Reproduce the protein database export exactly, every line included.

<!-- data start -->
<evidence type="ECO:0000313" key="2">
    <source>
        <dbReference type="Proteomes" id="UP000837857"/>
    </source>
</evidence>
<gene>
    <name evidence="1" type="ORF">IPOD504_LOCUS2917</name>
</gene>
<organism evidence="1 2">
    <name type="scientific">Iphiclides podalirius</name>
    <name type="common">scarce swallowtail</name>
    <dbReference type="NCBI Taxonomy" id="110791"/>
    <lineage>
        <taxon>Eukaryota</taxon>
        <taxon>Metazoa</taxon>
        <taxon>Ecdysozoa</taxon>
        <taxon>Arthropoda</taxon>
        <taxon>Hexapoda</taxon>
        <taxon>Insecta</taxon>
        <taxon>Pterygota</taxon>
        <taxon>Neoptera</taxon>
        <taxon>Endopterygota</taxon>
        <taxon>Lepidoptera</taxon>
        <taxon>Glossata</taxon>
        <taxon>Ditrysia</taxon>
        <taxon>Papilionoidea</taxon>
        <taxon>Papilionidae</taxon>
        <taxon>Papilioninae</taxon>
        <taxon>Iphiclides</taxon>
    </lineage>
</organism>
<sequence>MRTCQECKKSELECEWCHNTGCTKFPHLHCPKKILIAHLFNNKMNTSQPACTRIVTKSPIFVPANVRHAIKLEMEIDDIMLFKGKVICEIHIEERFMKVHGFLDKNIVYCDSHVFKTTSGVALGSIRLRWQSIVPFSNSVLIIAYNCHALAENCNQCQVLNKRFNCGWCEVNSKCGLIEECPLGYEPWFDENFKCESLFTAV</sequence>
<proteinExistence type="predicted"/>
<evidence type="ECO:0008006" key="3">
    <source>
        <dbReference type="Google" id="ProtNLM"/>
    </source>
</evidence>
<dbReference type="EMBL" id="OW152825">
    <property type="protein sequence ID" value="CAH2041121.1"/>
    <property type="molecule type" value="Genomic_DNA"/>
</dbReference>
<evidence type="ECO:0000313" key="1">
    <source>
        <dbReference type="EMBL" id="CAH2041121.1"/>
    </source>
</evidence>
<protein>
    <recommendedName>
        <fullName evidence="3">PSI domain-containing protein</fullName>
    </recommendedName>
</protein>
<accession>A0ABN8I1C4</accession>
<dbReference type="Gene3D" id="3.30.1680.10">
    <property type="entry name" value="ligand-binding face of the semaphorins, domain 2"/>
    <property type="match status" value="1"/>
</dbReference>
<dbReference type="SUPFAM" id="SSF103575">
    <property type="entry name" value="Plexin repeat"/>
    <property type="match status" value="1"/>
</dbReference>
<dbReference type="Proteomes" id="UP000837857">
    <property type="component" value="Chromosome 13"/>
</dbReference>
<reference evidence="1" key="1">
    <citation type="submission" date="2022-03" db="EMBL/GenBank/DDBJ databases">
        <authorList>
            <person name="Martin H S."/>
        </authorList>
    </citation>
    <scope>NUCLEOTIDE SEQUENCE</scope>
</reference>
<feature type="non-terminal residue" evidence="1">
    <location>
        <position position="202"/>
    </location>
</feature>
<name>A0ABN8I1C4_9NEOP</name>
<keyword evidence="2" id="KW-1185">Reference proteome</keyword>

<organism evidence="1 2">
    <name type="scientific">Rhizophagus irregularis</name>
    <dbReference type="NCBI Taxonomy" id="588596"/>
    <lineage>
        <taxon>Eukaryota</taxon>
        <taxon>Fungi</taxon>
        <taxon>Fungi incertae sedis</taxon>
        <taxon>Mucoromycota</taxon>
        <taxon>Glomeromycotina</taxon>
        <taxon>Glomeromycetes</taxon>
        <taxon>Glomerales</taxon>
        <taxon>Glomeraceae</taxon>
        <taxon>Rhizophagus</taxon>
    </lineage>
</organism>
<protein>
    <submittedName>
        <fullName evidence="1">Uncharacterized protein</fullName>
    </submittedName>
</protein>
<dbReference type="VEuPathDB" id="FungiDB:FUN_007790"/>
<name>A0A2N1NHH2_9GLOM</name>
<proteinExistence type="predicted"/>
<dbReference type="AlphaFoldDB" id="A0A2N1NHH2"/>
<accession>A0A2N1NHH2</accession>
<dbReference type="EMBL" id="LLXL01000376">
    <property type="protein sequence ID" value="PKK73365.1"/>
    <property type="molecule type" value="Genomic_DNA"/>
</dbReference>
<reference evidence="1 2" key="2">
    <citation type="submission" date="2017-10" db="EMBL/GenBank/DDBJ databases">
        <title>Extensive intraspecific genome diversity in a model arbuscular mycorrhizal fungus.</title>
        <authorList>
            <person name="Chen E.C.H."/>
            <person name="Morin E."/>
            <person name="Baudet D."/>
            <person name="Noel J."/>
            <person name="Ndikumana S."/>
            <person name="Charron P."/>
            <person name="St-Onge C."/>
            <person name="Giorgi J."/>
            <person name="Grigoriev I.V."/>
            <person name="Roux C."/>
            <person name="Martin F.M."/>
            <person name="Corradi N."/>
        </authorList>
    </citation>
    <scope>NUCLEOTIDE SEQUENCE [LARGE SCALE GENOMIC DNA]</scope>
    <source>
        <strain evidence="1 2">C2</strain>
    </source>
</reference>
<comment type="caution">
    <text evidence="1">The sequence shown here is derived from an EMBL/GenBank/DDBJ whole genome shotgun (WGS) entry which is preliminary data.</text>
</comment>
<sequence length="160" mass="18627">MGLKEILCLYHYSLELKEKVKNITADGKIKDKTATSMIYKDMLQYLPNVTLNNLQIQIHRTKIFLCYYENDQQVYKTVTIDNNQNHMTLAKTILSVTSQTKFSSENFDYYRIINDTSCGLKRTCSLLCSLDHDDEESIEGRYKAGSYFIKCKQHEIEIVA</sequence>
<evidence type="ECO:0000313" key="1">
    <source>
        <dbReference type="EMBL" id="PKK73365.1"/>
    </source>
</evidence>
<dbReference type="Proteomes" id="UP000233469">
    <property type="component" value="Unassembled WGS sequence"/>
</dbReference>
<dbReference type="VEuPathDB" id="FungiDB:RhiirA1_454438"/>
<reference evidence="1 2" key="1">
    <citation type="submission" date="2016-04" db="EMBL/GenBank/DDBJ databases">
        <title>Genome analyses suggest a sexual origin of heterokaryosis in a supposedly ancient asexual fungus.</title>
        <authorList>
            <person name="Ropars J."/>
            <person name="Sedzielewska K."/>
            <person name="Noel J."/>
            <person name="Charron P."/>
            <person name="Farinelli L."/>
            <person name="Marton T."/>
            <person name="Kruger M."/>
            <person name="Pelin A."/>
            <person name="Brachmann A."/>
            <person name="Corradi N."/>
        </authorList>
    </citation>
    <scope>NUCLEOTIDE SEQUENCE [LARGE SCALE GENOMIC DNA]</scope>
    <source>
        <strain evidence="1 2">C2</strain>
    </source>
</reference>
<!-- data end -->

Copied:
<evidence type="ECO:0000313" key="2">
    <source>
        <dbReference type="Proteomes" id="UP000837857"/>
    </source>
</evidence>
<gene>
    <name evidence="1" type="ORF">IPOD504_LOCUS2917</name>
</gene>
<organism evidence="1 2">
    <name type="scientific">Iphiclides podalirius</name>
    <name type="common">scarce swallowtail</name>
    <dbReference type="NCBI Taxonomy" id="110791"/>
    <lineage>
        <taxon>Eukaryota</taxon>
        <taxon>Metazoa</taxon>
        <taxon>Ecdysozoa</taxon>
        <taxon>Arthropoda</taxon>
        <taxon>Hexapoda</taxon>
        <taxon>Insecta</taxon>
        <taxon>Pterygota</taxon>
        <taxon>Neoptera</taxon>
        <taxon>Endopterygota</taxon>
        <taxon>Lepidoptera</taxon>
        <taxon>Glossata</taxon>
        <taxon>Ditrysia</taxon>
        <taxon>Papilionoidea</taxon>
        <taxon>Papilionidae</taxon>
        <taxon>Papilioninae</taxon>
        <taxon>Iphiclides</taxon>
    </lineage>
</organism>
<sequence>MRTCQECKKSELECEWCHNTGCTKFPHLHCPKKILIAHLFNNKMNTSQPACTRIVTKSPIFVPANVRHAIKLEMEIDDIMLFKGKVICEIHIEERFMKVHGFLDKNIVYCDSHVFKTTSGVALGSIRLRWQSIVPFSNSVLIIAYNCHALAENCNQCQVLNKRFNCGWCEVNSKCGLIEECPLGYEPWFDENFKCESLFTAV</sequence>
<proteinExistence type="predicted"/>
<evidence type="ECO:0008006" key="3">
    <source>
        <dbReference type="Google" id="ProtNLM"/>
    </source>
</evidence>
<dbReference type="EMBL" id="OW152825">
    <property type="protein sequence ID" value="CAH2041121.1"/>
    <property type="molecule type" value="Genomic_DNA"/>
</dbReference>
<evidence type="ECO:0000313" key="1">
    <source>
        <dbReference type="EMBL" id="CAH2041121.1"/>
    </source>
</evidence>
<protein>
    <recommendedName>
        <fullName evidence="3">PSI domain-containing protein</fullName>
    </recommendedName>
</protein>
<accession>A0ABN8I1C4</accession>
<dbReference type="Gene3D" id="3.30.1680.10">
    <property type="entry name" value="ligand-binding face of the semaphorins, domain 2"/>
    <property type="match status" value="1"/>
</dbReference>
<dbReference type="SUPFAM" id="SSF103575">
    <property type="entry name" value="Plexin repeat"/>
    <property type="match status" value="1"/>
</dbReference>
<dbReference type="Proteomes" id="UP000837857">
    <property type="component" value="Chromosome 13"/>
</dbReference>
<reference evidence="1" key="1">
    <citation type="submission" date="2022-03" db="EMBL/GenBank/DDBJ databases">
        <authorList>
            <person name="Martin H S."/>
        </authorList>
    </citation>
    <scope>NUCLEOTIDE SEQUENCE</scope>
</reference>
<feature type="non-terminal residue" evidence="1">
    <location>
        <position position="202"/>
    </location>
</feature>
<name>A0ABN8I1C4_9NEOP</name>
<keyword evidence="2" id="KW-1185">Reference proteome</keyword>

<organism evidence="1 2">
    <name type="scientific">Rhizophagus irregularis</name>
    <dbReference type="NCBI Taxonomy" id="588596"/>
    <lineage>
        <taxon>Eukaryota</taxon>
        <taxon>Fungi</taxon>
        <taxon>Fungi incertae sedis</taxon>
        <taxon>Mucoromycota</taxon>
        <taxon>Glomeromycotina</taxon>
        <taxon>Glomeromycetes</taxon>
        <taxon>Glomerales</taxon>
        <taxon>Glomeraceae</taxon>
        <taxon>Rhizophagus</taxon>
    </lineage>
</organism>
<protein>
    <submittedName>
        <fullName evidence="1">Uncharacterized protein</fullName>
    </submittedName>
</protein>
<dbReference type="VEuPathDB" id="FungiDB:FUN_007790"/>
<name>A0A2N1NHH2_9GLOM</name>
<proteinExistence type="predicted"/>
<dbReference type="AlphaFoldDB" id="A0A2N1NHH2"/>
<accession>A0A2N1NHH2</accession>
<dbReference type="EMBL" id="LLXL01000376">
    <property type="protein sequence ID" value="PKK73365.1"/>
    <property type="molecule type" value="Genomic_DNA"/>
</dbReference>
<reference evidence="1 2" key="2">
    <citation type="submission" date="2017-10" db="EMBL/GenBank/DDBJ databases">
        <title>Extensive intraspecific genome diversity in a model arbuscular mycorrhizal fungus.</title>
        <authorList>
            <person name="Chen E.C.H."/>
            <person name="Morin E."/>
            <person name="Baudet D."/>
            <person name="Noel J."/>
            <person name="Ndikumana S."/>
            <person name="Charron P."/>
            <person name="St-Onge C."/>
            <person name="Giorgi J."/>
            <person name="Grigoriev I.V."/>
            <person name="Roux C."/>
            <person name="Martin F.M."/>
            <person name="Corradi N."/>
        </authorList>
    </citation>
    <scope>NUCLEOTIDE SEQUENCE [LARGE SCALE GENOMIC DNA]</scope>
    <source>
        <strain evidence="1 2">C2</strain>
    </source>
</reference>
<comment type="caution">
    <text evidence="1">The sequence shown here is derived from an EMBL/GenBank/DDBJ whole genome shotgun (WGS) entry which is preliminary data.</text>
</comment>
<sequence length="160" mass="18627">MGLKEILCLYHYSLELKEKVKNITADGKIKDKTATSMIYKDMLQYLPNVTLNNLQIQIHRTKIFLCYYENDQQVYKTVTIDNNQNHMTLAKTILSVTSQTKFSSENFDYYRIINDTSCGLKRTCSLLCSLDHDDEESIEGRYKAGSYFIKCKQHEIEIVA</sequence>
<evidence type="ECO:0000313" key="1">
    <source>
        <dbReference type="EMBL" id="PKK73365.1"/>
    </source>
</evidence>
<dbReference type="Proteomes" id="UP000233469">
    <property type="component" value="Unassembled WGS sequence"/>
</dbReference>
<dbReference type="VEuPathDB" id="FungiDB:RhiirA1_454438"/>
<reference evidence="1 2" key="1">
    <citation type="submission" date="2016-04" db="EMBL/GenBank/DDBJ databases">
        <title>Genome analyses suggest a sexual origin of heterokaryosis in a supposedly ancient asexual fungus.</title>
        <authorList>
            <person name="Ropars J."/>
            <person name="Sedzielewska K."/>
            <person name="Noel J."/>
            <person name="Charron P."/>
            <person name="Farinelli L."/>
            <person name="Marton T."/>
            <person name="Kruger M."/>
            <person name="Pelin A."/>
            <person name="Brachmann A."/>
            <person name="Corradi N."/>
        </authorList>
    </citation>
    <scope>NUCLEOTIDE SEQUENCE [LARGE SCALE GENOMIC DNA]</scope>
    <source>
        <strain evidence="1 2">C2</strain>
    </source>
</reference>